Decline of Political Parties



Write an essay in which you use evidence from the post-Trump political landscape to reevaluate Anis Shivani’s predictions. How do party politics today prove or disprove Shivani’s original arguments? Draw your own conclusions. As you conduct research, focus on at least some of the following topics from the 2003 article:

  • Divided government
  • Voter turnout
  • Candidate-centered elections
  • Party realignment
  • Changing trends in media
  • Polarization
  • The role of third parties

Start by examining the two articles about Donald Trump that are listed on the assignment page, but conduct additional research as needed.

After you have formulated your argument, anticipate readers who may disagree with your position by refuting at least one counterargument. You may devote an entire body paragraph to the counterargument. Alternatively, you may respond to a counterargument in the same paragraph in which you make a larger point.


Decline of Political Parties


During the 1990s, the U.S. government was split. Democrat Bill Clinton won the presidency, while Republicans held narrow majorities in Congress from 1994 to 2000. This led some observers to claim that the country was experiencing a period of party dealignment: a time when citizens have weak affiliations with either major party. As evidence, these observers pointed to very low rates of voter turnout and the persistence of a divided government.

In 2003, political analyst Anis Shivani wrote an article about this phenomenon and made bold predictions about how divided government, polarization, low voter turnout, and candidate-centered elections would persist. Since then, power in the federal government has changed hands in surprising ways, especially with the 2016 election of Donald Trump. Have Shivani’s predictions come true, or are party politics heading in an unforeseen direction? In this activity, you will reanalyze the topics that Shivani explored in light of recent events. You will then come to your own conclusions.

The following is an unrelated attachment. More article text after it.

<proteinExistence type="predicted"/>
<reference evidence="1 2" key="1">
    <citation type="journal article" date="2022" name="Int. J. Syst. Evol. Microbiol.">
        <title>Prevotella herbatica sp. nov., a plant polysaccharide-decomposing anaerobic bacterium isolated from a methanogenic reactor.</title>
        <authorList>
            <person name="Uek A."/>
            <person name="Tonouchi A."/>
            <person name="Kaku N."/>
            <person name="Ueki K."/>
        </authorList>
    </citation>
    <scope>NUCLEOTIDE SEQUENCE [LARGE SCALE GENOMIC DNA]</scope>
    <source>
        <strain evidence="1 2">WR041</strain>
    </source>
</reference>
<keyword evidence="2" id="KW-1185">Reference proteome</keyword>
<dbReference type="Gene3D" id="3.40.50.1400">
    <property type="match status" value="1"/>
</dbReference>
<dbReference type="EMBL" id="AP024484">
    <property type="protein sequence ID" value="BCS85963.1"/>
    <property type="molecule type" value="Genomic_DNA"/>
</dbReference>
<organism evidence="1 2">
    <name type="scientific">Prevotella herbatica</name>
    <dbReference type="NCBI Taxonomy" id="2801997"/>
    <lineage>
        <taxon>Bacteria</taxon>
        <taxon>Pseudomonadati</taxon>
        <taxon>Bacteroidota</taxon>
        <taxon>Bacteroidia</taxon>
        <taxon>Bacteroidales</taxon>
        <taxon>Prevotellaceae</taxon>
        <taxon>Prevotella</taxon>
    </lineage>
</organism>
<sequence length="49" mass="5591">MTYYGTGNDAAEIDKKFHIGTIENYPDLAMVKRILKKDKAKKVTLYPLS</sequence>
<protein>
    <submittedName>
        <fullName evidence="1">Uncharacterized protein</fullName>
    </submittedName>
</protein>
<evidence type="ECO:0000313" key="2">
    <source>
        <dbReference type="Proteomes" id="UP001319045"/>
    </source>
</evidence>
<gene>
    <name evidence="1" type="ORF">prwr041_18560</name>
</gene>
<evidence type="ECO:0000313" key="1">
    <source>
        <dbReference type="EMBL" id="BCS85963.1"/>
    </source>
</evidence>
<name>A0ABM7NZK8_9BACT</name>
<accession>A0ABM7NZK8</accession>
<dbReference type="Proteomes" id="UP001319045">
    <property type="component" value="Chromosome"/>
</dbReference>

Suggested Reading

  • "Bleak Prospects for the Democrats," by Anis Shivani, Counterpunch
  • In this 2003 article, Anis Shivani argues that party alignment is less important than it was. As you read, think about what has happened since 2003 that either confirms or contradicts the author’s arguments.

Related Resources

  • "What Does Donald Trump Mean for Our Two-Party Political System?" by Lee Simmons, Insights by Stanford Business
  • In this interview, political economist David Brady reflects on the 2016 victory of Donald Trump and makes predictions about its effect on polarization and party politics. By the time you work on this assignment, you may be able to test some of Brady’s predictions.

  • "19 Things We Learned from the 2016 Election," by Andrew Gelman and Julia Azari, Columbia University
  • Two political scientists and statisticians analyze the results of Donald Trump’s 2016 victory. The sections on the weakening of party politics, on the media, and on polarization are particularly relevant to this assignment.


Tips for Success

Part of your assignment involves addressing a counterargument. Keep in mind that the purpose of this is to anticipate the reactions of people who may disagree with your argument or who have not yet decided. Responding to counterarguments is a way of taking people’s concerns into account and reassuring them. For that reason, you should only focus on a counterargument that is:

  • Serious and reasonable; even though silly or irrational counterarguments may be easy to refute, they do not usually represent the views of people who are weighing the issue thoughtfully. Therefore, rebutting such counterarguments would not likely persuade people to agree with you.
  • Widely held; a persuasive essay is meant to win people over, which means you should address as wide an audience as possible. Research can help you learn what some common beliefs about party politics are, but you may be able to predict some commonsense reactions to your position too.

Once you have selected a counterargument to respond to, keep the following in mind as you formulate a rebuttal:

  • Be civil. Your goal is to win over an audience. If you trash a counterargument, you are likely to alienate everyone except those who already agree with you.
  • Use evidence. You should support your rebuttal with researched sources in the same way you support your thesis and key points. Also, point out gaps in the evidence that supports the counterargument, if any, and use research to identify any flaws in the evidence that the counterargument relies on.
  • Use logic. Besides using research, you can often refute counterarguments through superior logic.


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